Actually, let’s talk about Angel. So are the only folks who had their memories altered those who worked directly with Connor? That would mean Fred, Gunn, Lorne, Wesley, and, ostensibly, Cordelia. Where the fuck is she? Why isn’t anyone concerned about her? Or visit her? Or try to find a way to wake her up? Okay, done being bitter. Anyway, if I’ve got this right, that means Angel is holding Wesley accountable for something Wesley will never remember doing. That’s weird, right? I’m glad that Eve points this out because it’s strange. He’s so harsh on Wesley for taking Fred out on the field, saying that she is one of his people. And, thankfully, even Fred tears apart this attitude. It makes no sense! Fred can handle herself, and she’s more than proven this over the past couple years.
So this episode ends up being book-ended with Angel’s reflection on what happens. He starts off irritated at Wesley, but then comes to realize that time and time again, Wes has demonstrated that he’s always been willing to make terribly difficult choices that often leave him feeling alone. Obviously, that relates to Wesley’s actions in season three concerning Connor, but even beyond that, Wes has often done what he needed to do to protect those he cares about.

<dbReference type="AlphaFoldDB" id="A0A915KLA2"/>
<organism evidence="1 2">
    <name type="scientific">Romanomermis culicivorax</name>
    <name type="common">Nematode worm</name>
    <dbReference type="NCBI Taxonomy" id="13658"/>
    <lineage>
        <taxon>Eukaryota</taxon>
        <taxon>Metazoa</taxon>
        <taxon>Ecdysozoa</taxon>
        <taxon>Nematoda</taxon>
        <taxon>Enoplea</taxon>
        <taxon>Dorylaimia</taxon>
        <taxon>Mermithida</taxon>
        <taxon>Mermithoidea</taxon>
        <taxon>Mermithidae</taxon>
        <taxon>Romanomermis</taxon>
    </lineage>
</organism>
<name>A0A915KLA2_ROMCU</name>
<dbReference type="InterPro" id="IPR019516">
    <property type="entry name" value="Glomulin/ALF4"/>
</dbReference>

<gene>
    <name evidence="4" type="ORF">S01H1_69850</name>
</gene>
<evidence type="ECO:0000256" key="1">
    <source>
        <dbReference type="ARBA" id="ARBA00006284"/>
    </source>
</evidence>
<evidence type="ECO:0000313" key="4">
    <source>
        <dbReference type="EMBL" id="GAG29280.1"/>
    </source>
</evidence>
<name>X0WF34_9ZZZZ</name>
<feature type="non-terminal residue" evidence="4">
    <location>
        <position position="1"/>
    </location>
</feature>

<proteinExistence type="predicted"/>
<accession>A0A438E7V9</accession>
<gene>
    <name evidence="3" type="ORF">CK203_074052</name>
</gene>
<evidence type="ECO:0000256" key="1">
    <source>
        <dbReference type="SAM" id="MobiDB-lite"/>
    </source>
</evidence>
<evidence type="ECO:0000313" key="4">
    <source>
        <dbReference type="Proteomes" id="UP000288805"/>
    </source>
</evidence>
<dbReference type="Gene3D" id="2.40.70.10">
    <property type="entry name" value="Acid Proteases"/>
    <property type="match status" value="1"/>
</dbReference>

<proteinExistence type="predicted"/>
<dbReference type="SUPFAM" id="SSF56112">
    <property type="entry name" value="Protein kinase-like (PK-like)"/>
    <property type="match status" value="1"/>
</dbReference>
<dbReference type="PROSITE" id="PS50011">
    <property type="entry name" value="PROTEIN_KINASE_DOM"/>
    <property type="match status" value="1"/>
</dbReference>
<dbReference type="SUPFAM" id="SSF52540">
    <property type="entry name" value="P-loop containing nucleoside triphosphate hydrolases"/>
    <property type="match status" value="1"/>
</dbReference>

How does that manifest in “Lineage”? It wasn’t clear to me at first, but that’s because I was so distracted by Wesley’s dad being a total bigot. Which is okay! That misdirect is important because it distracted me from ever thinking that Angel and his team would have to fight the good guys. Y’all, the writers are handling this Wolfram & Hart storyline so well! I can’t believe I never considered this. The group is working for an evil law firm, and despite that they’re doing their best to be a force for good, it stands to reason that people on the good side would object to what they’re doing. While I think “Lineage” only gives us the tip of the iceberg of what the Watchers Council might be doing, it’s enough to show the audience that this environment is more complicated than ever. I suppose it’s possible that the whole Watchers Council bit was just a story, and perhaps the robo ninjas were actually agents of evil, but that’s not clear. I hope this is addressed in full, but even if it’s not, I don’t think it’s a detriment to the story. Oh god, I love moral ambiguity so much, and season five is riddled with it. THIS WAS MADE SPECIFICALLY FOR ME.